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In order to solve a Imbalanced Dataset Problem, I experimented with Random Forest in the given manner (Somewhat inspired by Deep-Learning)

Trained a Random Forest which will take in the input data and the predict probability of the label of the trained model will be used as a input to train another Random Forest.

Pseudo Code for this :

train_X, test_X, train_y, test_y = train_test_split(X,y, test_size = 0.2)
rf_model = RandomForestClassifier()
rf_model.fit(train_X, train_y)
pred = rf_model.predict(test_X)
print('******************RANDOM FOREST CM*******************************')
print(confusion_matrix(test_y, pred))
print('******************************************************************')
predict_prob = rf_model.predict_proba(X)


X['first_level_0'] = predict_prob[:, :1].reshape(1,-1)[0]
X['first_level_1'] = predict_prob[:, 1:].reshape(1,-1)[0]

train_X, test_X, train_y, test_y = train_test_split(X,y, test_size = 0.2)
rf_model = RandomForestClassifier()
rf_model.fit(train_X, train_y)
pred = rf_model.predict(test_X)

print('******************RANDOM FOREST 2 CM*******************************')
print(confusion_matrix(test_y, pred))
print('******************************************************************')

And I was able to see considerable improvement in the recall. Is this approach mathematically sound. I used the second layer of the Random Forest such that it would be able to correct the error by the first layer. Just looking to combine the principle of boosting to Random Forest Bagging Technique.Looking for thoughts.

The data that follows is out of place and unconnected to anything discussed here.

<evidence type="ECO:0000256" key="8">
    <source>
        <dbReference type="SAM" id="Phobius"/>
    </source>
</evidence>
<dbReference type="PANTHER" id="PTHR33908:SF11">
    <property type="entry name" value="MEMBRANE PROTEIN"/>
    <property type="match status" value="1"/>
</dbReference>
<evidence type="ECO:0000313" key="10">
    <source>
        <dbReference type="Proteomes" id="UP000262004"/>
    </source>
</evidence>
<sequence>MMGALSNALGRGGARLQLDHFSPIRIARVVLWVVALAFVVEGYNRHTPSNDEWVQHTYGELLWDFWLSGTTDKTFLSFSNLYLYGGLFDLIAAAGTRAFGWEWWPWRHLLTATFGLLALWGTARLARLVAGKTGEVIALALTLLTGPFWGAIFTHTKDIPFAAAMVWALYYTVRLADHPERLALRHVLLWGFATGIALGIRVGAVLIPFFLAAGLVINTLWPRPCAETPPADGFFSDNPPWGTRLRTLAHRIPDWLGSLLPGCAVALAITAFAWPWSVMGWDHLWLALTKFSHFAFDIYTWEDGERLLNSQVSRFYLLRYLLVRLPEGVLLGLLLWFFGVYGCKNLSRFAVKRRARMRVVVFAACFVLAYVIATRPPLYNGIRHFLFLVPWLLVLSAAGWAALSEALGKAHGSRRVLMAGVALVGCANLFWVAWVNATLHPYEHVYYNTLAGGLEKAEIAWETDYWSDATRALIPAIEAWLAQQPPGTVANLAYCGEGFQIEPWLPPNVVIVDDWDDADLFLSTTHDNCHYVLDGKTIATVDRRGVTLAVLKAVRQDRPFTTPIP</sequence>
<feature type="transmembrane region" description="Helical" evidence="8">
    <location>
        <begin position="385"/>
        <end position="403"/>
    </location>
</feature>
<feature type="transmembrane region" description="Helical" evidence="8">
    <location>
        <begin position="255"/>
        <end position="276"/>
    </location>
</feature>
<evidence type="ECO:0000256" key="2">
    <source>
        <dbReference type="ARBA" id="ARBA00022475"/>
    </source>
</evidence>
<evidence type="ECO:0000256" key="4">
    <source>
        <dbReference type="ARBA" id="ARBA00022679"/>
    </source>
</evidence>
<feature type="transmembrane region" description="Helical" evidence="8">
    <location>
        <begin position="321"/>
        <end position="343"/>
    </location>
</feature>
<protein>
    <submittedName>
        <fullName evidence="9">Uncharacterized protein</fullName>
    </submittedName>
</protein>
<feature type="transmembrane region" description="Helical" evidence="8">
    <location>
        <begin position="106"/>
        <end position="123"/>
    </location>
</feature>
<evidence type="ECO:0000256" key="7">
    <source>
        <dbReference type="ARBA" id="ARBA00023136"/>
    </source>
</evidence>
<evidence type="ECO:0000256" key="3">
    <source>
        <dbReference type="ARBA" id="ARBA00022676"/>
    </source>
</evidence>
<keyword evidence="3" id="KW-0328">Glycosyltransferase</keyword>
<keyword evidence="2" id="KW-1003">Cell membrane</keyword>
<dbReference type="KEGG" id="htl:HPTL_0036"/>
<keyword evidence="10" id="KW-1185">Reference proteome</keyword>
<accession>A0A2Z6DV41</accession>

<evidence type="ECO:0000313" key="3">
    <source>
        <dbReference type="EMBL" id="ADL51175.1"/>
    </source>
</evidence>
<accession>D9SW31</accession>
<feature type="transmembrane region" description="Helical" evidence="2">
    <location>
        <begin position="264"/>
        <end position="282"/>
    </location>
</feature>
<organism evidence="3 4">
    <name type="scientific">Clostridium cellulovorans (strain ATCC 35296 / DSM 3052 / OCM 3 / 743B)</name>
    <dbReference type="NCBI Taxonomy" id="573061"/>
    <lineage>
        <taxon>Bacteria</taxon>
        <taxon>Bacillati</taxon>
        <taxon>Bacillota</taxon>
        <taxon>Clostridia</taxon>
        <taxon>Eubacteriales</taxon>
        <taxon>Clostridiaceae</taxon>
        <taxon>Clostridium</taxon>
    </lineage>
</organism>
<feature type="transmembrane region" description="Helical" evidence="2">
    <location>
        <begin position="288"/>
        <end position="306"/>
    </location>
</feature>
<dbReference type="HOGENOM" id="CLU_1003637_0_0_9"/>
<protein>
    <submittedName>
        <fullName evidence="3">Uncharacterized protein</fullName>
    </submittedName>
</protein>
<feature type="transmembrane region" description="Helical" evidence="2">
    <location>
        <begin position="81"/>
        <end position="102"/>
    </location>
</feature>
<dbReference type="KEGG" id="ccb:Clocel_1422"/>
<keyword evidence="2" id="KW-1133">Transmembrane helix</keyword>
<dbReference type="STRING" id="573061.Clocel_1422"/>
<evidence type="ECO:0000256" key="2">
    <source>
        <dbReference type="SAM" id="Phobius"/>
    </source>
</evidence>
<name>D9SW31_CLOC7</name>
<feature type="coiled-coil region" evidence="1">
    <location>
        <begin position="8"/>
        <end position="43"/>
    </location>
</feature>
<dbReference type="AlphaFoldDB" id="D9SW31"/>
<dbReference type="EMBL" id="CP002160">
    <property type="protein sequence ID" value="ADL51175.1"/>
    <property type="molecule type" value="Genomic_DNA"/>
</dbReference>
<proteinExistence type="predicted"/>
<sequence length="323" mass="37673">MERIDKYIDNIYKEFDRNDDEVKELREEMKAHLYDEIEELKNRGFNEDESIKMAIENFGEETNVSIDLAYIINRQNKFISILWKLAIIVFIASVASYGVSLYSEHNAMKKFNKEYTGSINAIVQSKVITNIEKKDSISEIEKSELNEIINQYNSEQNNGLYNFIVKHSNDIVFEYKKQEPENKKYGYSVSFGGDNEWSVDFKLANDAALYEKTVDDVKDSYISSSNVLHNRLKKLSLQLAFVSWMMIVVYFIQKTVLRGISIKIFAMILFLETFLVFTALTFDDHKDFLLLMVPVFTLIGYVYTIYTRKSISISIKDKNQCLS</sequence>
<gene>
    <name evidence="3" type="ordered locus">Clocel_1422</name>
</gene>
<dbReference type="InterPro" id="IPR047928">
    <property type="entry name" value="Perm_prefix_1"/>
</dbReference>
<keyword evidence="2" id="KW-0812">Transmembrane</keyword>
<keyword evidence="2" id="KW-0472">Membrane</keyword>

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The underlying idea is fine, but you've fallen into a common data leakage trap. By recombining the data and then resplitting, your second model's test set includes some of the first model's training set. The first model knows the labels on those datapoints and, especially if overfit, passes along that information in its predictions. So the score you see for the ensemble is probably optimistically biased.

The most common approach to fixing this is to use k-fold cross-validation to produce out-of-fold predictions on the entire training dataset for the second model.

Note that sklearn now has such stacked ensembles builtin:
https://scikit-learn.org/stable/modules/generated/sklearn.ensemble.StackingClassifier.html

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  • $\begingroup$ Thank you for answer. If I use the Stacking Classifier, then I bypass the k-fold cross-validation since as per the docs "final_estimator_ is trained using cross-validated predictions of the base estimators using cross_val_predict". In this the final_estimator (meta estimator) will be my second layer of Random Forest. Also would you also agree the approach explained in the question was like path to Stacking Classifier. $\endgroup$ Apr 14 '20 at 11:51
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    $\begingroup$ Also passthrough argument of the StackedClassifier will be True since my I am using the original data as well as the predictions from the estimators. $\endgroup$ Apr 14 '20 at 12:19

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